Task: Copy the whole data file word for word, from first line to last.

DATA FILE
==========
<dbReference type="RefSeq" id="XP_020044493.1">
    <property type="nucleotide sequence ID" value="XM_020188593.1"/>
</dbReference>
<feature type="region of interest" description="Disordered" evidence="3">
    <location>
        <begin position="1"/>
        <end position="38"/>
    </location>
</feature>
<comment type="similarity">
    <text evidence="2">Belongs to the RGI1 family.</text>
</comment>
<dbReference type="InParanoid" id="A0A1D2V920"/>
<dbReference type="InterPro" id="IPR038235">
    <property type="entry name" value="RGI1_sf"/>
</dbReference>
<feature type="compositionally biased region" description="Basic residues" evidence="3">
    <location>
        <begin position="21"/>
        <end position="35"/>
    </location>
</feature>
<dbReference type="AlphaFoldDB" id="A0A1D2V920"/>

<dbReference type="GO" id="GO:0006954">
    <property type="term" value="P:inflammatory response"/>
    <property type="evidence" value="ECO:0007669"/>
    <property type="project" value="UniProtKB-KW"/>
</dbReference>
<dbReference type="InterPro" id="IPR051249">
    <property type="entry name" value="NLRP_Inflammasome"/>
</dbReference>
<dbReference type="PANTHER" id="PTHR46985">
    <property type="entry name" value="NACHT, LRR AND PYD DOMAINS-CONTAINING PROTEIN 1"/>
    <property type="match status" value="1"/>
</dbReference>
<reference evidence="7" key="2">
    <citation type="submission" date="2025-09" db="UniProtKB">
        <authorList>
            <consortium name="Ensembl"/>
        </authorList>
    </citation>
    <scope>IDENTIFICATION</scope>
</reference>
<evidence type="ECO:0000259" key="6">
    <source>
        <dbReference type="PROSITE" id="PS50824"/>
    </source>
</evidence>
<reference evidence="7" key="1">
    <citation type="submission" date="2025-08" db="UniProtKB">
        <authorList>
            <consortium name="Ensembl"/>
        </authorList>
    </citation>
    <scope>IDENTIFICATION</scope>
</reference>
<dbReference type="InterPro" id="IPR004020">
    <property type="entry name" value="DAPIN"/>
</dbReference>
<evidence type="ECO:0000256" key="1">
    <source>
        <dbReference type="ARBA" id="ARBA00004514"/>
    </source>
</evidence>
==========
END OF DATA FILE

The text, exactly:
<dbReference type="RefSeq" id="XP_020044493.1">
    <property type="nucleotide sequence ID" value="XM_020188593.1"/>
</dbReference>
<feature type="region of interest" description="Disordered" evidence="3">
    <location>
        <begin position="1"/>
        <end position="38"/>
    </location>
</feature>
<comment type="similarity">
    <text evidence="2">Belongs to the RGI1 family.</text>
</comment>
<dbReference type="InParanoid" id="A0A1D2V920"/>
<dbReference type="InterPro" id="IPR038235">
    <property type="entry name" value="RGI1_sf"/>
</dbReference>
<feature type="compositionally biased region" description="Basic residues" evidence="3">
    <location>
        <begin position="21"/>
        <end position="35"/>
    </location>
</feature>
<dbReference type="AlphaFoldDB" id="A0A1D2V920"/>

<dbReference type="GO" id="GO:0006954">
    <property type="term" value="P:inflammatory response"/>
    <property type="evidence" value="ECO:0007669"/>
    <property type="project" value="UniProtKB-KW"/>
</dbReference>
<dbReference type="InterPro" id="IPR051249">
    <property type="entry name" value="NLRP_Inflammasome"/>
</dbReference>
<dbReference type="PANTHER" id="PTHR46985">
    <property type="entry name" value="NACHT, LRR AND PYD DOMAINS-CONTAINING PROTEIN 1"/>
    <property type="match status" value="1"/>
</dbReference>
<reference evidence="7" key="2">
    <citation type="submission" date="2025-09" db="UniProtKB">
        <authorList>
            <consortium name="Ensembl"/>
        </authorList>
    </citation>
    <scope>IDENTIFICATION</scope>
</reference>
<evidence type="ECO:0000259" key="6">
    <source>
        <dbReference type="PROSITE" id="PS50824"/>
    </source>
</evidence>
<reference evidence="7" key="1">
    <citation type="submission" date="2025-08" db="UniProtKB">
        <authorList>
            <consortium name="Ensembl"/>
        </authorList>
    </citation>
    <scope>IDENTIFICATION</scope>
</reference>
<dbReference type="InterPro" id="IPR004020">
    <property type="entry name" value="DAPIN"/>
</dbReference>
<evidence type="ECO:0000256" key="1">
    <source>
        <dbReference type="ARBA" id="ARBA00004514"/>
    </source>
</evidence>